Reportedly, producer Tom Schumacher was crushed when the movie failed to be a big success, and I don't blame him - it's clear that he and the rest of the crew put a ton of hard work into the film, and for audiences to turn it down at the time of its release is a shame. With that said, it's endured nicely and is still a blast to watch today; I hope that Schumacher reads some of the nice reviews it's received, here. The fact that this is one the few films that Disney has had the good taste not to follow up with additional installments is comforting, but even if the Mouse does still decide to do this, the company will have a hard time either improving on or depreciating one of my favorites. I recommend this one to all animation and nostalgia fans.
8 people found this helpful
AWP99Reviewed in the United States on September 22, 2020
5.0 out of 5 stars
Great family movie
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What an excellent family movie. I remember this from when I was a kid and it is still just as excellent watching it as an adult. My family thoroughly enjoyed it and I would whole heartedly recommended to a family looking for a movie night.
Peter PrainitoReviewed in the United States on August 25, 2000
5.0 out of 5 stars
Fly Like an Eagle...literally!
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This movie has a wonderful message about friendship and how precious every life is, be it human or animal. The film has everything going for it; great animation, wonderful background music, and a story that combines humor and high drama. The story is about how an Australian boy named Cody comes to the aid of a beautiful eagle, that was illegally trapped by a poacher named McLeach (George C. Scott), only to find himself later kidnapped by McLeach. Woodland creatures send for help via an elaborate telegraph to a couple of UN delegate mice, named Miss Bianca (Eva Gabor) and Bernard (Bob Newhart) in NYC. Bianca and Bernard enlist the services of a hilarious albatross named Wilbur (John Candy) and set off across the atlantic to...well, rescue Cody. The story even has a little romance between Miss Bianca and Bernard thrown in for good measure. The highlight of the film for me actually comes early. After Cody releases the eagle from the trap, he nearly falls to his death only to be swooped up and taken for the ride of his life by the grateful eagle. Believe me, everytime I view this sequence I get teary eyed. A beautiful film, one of Disney's best!
19 people found this helpful
Suzi JonesReviewed in the United States on April 3, 2011
5.0 out of 5 stars
All Time Favorite
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Though I told my husband I was buying this for my kids, it was really for me! I loved this when it came out and was so glad to see it here on amazon.

It picks up with Benard and Miss Bianca with Benard trying to propose to Miss Bianca! Poor Benard is interupted (not only after dropping the ring and having to get it back) for a case in Down Under to help a little boy from a wretched poacher that is after a rare and beautiful eagle.

Benard must prove himself (so he thinks) to Miss Bianca against the rugged mouseness of their Aussie outback guide. It's a super cute film with the Eva Gabore and Bob Newheart coming back to lend their voices to the unforgetable charcters from the original film.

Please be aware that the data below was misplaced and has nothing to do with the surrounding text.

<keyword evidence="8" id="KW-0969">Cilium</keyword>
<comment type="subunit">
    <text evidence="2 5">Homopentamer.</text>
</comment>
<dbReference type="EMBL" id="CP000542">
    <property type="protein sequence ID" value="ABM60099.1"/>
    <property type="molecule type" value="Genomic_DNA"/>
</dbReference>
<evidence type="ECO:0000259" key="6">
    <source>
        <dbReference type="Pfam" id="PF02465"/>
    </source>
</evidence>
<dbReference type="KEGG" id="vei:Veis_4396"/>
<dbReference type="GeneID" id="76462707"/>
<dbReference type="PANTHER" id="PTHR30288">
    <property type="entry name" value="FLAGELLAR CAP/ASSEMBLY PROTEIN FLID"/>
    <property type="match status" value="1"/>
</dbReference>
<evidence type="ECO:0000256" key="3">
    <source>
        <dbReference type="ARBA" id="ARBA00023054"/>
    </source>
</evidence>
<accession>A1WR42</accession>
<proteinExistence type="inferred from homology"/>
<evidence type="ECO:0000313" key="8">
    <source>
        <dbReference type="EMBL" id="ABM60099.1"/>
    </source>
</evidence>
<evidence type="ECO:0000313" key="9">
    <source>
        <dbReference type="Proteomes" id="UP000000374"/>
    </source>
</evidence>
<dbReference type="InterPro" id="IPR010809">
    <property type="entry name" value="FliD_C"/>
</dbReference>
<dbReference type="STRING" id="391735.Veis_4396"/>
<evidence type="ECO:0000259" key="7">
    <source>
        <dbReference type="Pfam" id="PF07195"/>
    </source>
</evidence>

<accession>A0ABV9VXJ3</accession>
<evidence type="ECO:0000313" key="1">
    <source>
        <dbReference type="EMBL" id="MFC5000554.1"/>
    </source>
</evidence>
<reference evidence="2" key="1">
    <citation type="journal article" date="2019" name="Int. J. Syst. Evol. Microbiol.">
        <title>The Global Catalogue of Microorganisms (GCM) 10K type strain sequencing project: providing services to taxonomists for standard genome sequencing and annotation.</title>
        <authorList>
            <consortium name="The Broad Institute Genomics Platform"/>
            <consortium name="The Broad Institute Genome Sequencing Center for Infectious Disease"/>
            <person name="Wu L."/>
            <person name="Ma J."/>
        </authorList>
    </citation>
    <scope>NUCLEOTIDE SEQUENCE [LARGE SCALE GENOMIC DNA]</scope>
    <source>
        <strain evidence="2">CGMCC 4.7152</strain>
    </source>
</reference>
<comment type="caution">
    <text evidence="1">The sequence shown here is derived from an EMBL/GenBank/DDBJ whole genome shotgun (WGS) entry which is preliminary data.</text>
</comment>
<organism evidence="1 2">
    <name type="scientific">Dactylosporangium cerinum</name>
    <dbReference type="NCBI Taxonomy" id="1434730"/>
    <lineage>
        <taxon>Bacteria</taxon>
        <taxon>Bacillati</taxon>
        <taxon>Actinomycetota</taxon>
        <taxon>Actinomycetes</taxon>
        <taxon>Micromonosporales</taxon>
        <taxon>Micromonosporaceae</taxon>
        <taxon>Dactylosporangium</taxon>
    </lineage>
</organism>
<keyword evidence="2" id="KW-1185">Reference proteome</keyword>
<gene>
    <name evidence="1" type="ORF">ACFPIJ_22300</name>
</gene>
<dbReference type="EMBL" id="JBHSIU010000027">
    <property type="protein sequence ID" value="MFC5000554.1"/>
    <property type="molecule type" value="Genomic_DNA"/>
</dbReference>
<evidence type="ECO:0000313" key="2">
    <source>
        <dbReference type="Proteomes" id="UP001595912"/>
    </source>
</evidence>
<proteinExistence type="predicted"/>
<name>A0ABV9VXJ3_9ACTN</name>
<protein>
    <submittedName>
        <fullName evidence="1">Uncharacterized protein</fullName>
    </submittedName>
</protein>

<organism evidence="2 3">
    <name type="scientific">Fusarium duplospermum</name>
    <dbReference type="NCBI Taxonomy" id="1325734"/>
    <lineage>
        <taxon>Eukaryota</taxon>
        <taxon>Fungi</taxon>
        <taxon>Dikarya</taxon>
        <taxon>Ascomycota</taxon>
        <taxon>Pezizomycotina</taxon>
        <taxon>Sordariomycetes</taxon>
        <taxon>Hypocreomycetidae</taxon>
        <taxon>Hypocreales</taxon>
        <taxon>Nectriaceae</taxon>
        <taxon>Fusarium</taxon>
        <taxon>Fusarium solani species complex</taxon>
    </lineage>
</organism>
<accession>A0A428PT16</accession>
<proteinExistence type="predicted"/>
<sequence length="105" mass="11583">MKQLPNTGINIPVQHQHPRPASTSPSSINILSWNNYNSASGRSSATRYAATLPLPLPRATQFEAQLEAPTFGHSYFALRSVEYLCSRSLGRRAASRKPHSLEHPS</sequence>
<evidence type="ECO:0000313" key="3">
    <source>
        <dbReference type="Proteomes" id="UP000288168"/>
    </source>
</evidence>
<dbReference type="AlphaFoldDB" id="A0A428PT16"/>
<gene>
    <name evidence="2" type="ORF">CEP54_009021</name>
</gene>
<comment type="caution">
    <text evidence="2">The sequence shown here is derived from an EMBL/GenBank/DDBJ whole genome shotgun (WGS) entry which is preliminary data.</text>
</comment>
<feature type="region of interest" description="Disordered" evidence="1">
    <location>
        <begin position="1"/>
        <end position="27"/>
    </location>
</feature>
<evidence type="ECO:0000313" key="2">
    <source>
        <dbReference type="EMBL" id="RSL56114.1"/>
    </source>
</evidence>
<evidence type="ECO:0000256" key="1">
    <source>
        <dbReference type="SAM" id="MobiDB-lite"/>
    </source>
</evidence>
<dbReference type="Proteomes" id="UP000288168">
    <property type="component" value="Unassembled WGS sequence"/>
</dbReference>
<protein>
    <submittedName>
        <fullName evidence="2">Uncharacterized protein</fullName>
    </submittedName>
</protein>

One person found this helpful
MovieskinnyReviewed in the United States on September 18, 2008
5.0 out of 5 stars
Never saw the first one...But...
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I just wrote a review for Fievel Goes West which was the 2nd in a series of three. Rescuers Down Under is the 2nd also. I don't know if they did a third. I can't imagine how the the first can be better than the second, because this is the first for me to experience, just like Fievel 2. I thought the seconds were fantastic.

Just like Fievel, you got Academy award winning actors. George C. Scott and his gravel voice as the animal poacher in the outback of Australia, and is too good. Scar in the Lion King comes to mind when I think of great voices like George C. Scott. I can't remember who the other actors are in the Rescuers. OK, I just IMDB'd it and no wonder it was great. Bob Newhart, John Candy, Eva Gabor(always great), Billy Barty?(kids don't even know him), and some other well known characters are the real meat of this well done animated flick.

This isn't Pixar magic, but you will like it just as well, and I have all of the Pixar eye candy movies. If you don't enjoy this, maybe you should be watching the Animatrix or something else less fun. Just like Fievel, the Rescuers has actors that us older folks KNOW really well, which enhances our enjoyment, but my daughter watched this a million times for the fun factor. I hate giving stars to movies, but I cannot personally rate it lower than 5*****. You can watch this over and over again, which is my litmus test for movie rating. If you can't watch this again, there's no 5 stars possibility.

The movie is a little dark, like 101 Dalmations. Evil characters doing bad stuff, which is NOT what you see on the cover of this movie case. WOW, happy kids flying on a bird's back, NOT! I personally cannot watch Bambi, Cinderella, or Snow White ever again, but you can watch this time and time again, well hopefully. I'm going to go buy it on DVD now, and toss out my tattered VHS copy. Enjoy!!
DovelyReviewed in the United States on October 2, 2017
5.0 out of 5 stars
Classic favourite
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Just introduced my nearly 4YO to this film on a "stay inside Saturday." It was one of my favourites as a child and appears to be one of hers also. When I told her there was another one, she was excited to watch it as well. Any film that keeps her sitting in one place is amazing, and this did that job! Ordered SD because, well, there's not much point to HD with these old films. Still looked good!
EmilyReviewed in the United States on July 25, 2019
5.0 out of 5 stars
90s classic
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This movie is a national treasure. However the main kid doesn’t have an Australian accent despite being Australian.